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Castle of Blood

“CASTLE OF BLOOD” is a surprisingly sexual slice of Italian Gothic horror with enough atmosphere and homoeroticism to make up for its gaping plot holes.

If I had to think of what my dream movie would be, it would probably involve Barbara Steele and lesbian vampires.

Alas, the closest thing we’ve got is Cronenburg’s Shivers — which isn’t a vampire movie at all, but Babs does play a lesbian — and Antonio Margheriti’s Castle of Blood, an example of the low budget Italian Gothic that (for better or worse) defined much of Steele’s career.

Castle of Blood is one of several Italian horror films that attempted to cash in on the success of the Edgar Allan Poe-inspired films that Roger Corman was making in America, especially The Pit and the Pendulum. Margheriti — or, perhaps more likely, the studio — apparently wanted to tie his film directly to Corman’s by inserting Poe himself into the story and taglining the film “Edgar Allan Poe’s classic tale of horror.”

The film isn’t based on any of Poe’s stories, nor does the infamous writer’s presence as a character have any real relevance to the plot. Margheriti tried to capture the essence of Corman’s Poe films, but all the atmosphere in the world couldn’t make up for slow pacing and gaping plot holes.

Still, that atmosphere makes the film, along with some juicy lesbian subtext involving Barbara Steele’s character, Elisabeth, and her very bitter ex-girlfriend, Julia.

A broke journalist named Alan Foster — the obligatory boring male romantic lead — encounters Edgar Allan Poe in a London pub, and in exchange for an interview, takes a bet with a local lord to spend “the night of the dead” (All Souls’ Eve) in his supposedly haunted castle, a feat that no one has yet survived. Once there, Alan finds that the castle isn’t as empty as he’d been led to believe; he meets his host’s sister, Elisabeth, who takes an immediate liking to Alan and says her brother sent him to keep her company.

Eventually, Alan learns that Elisabeth and the rest of the castle’s inhabitants are dead, and on this night each year they return to relive their violent deaths. And each year they must claim another soul so that they can return again.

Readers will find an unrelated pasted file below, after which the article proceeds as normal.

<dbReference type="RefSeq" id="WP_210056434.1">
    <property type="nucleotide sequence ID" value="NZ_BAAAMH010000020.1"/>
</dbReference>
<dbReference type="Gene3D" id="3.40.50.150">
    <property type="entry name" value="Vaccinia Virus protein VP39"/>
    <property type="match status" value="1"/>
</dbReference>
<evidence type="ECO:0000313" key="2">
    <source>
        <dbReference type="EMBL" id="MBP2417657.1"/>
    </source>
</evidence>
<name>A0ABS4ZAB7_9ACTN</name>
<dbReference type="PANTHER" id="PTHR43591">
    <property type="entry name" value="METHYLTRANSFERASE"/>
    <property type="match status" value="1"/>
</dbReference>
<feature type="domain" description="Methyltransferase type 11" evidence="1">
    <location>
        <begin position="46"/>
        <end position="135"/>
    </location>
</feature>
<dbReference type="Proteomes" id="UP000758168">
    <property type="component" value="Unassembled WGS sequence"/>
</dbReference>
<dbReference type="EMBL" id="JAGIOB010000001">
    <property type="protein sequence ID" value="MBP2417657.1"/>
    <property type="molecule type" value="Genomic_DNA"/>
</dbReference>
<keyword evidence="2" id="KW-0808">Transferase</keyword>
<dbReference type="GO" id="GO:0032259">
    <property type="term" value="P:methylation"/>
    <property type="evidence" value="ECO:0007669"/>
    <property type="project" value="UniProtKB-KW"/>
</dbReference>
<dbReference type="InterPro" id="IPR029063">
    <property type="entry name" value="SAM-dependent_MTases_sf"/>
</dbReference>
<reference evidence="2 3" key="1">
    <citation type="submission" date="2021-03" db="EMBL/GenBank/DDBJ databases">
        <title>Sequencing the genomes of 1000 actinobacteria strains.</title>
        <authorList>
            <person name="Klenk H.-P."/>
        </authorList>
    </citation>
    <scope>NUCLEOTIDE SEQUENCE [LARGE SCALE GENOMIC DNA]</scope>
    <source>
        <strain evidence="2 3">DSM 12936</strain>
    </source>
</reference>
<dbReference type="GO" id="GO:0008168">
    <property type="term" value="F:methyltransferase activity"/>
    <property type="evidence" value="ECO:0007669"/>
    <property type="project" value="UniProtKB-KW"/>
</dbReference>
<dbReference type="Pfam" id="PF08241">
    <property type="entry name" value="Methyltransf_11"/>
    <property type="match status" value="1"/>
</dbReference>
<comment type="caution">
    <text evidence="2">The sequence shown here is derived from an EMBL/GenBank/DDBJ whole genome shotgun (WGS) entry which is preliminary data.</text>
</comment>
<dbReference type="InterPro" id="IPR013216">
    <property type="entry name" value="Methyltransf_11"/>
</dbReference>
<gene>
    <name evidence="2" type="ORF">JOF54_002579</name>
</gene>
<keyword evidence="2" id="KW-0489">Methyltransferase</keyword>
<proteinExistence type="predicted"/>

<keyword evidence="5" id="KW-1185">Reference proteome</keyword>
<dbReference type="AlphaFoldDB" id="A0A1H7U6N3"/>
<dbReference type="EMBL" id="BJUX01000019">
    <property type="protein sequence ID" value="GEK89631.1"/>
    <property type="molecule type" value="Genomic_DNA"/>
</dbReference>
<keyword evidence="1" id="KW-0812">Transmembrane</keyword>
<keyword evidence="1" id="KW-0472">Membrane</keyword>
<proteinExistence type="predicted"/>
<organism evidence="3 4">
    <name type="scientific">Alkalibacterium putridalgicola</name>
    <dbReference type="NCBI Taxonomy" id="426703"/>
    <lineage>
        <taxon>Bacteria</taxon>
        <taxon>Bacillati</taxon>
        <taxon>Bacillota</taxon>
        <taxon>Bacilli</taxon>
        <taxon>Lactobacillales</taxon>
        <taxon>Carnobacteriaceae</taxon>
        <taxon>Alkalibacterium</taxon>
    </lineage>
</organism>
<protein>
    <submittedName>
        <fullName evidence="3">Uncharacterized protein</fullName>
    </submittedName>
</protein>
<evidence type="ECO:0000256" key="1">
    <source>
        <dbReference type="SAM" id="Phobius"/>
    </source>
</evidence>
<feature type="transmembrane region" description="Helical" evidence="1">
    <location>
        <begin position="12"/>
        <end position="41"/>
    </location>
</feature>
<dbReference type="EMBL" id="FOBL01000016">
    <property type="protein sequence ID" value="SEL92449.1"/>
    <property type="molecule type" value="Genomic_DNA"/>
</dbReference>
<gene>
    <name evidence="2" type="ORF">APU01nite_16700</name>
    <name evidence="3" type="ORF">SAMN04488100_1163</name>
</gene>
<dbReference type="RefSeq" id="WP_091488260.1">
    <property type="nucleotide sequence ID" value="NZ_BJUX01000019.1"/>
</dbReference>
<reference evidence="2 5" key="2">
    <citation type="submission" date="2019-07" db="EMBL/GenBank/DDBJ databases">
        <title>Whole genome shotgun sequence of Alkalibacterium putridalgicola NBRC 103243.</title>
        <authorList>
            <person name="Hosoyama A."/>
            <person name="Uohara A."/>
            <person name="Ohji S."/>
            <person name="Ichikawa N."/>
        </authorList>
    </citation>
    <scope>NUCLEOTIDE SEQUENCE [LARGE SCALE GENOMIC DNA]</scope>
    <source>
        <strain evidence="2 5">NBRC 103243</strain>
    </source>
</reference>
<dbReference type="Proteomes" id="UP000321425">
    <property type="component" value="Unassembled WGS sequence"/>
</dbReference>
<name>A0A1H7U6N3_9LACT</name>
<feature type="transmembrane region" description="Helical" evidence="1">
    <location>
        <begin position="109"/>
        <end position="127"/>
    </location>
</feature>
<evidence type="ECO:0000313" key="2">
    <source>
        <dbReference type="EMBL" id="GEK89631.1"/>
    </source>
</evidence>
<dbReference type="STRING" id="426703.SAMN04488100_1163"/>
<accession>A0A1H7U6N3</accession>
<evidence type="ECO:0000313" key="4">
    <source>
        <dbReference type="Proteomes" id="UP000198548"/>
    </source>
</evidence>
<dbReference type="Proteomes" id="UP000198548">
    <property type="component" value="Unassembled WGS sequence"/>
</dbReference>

The plot sounds fairly solid and straightforward when you summarize it like that, but it’s actually pretty flimsy. We’re supposed to believe that Elisabeth and Alan fall deeply in love after meeting once, spending maybe five minutes together, and knowing literally nothing about each other.

But Julia comes onto the scene and shuts that shit down — or at least she tries to. She warns Elisabeth to stay away from Alan because he might learn their “secret,” something so terrible that Elisabeth fears Alan would “never be able to face” her if he knew. When Julia asks Elisabeth if she’s in love with Alan, Elisabeth responds as if she’s trying to convince herself that she is as much as she’s trying to convince Julia. “I need to be with him,” she says.

Julia then asks if Elisabeth really believes she would be happy with Alan; again, Elisabeth’s response is unconvincing, like she’s trying to force herself to believe that what she’s saying is true. But Julia knows the real truth: “You won’t be happy with any man.” Later, when Elisabeth returns to Alan’s room and they have sex, Julia listens outside, bitterly complaining that Elisabeth is “pretending to be something she’s not.”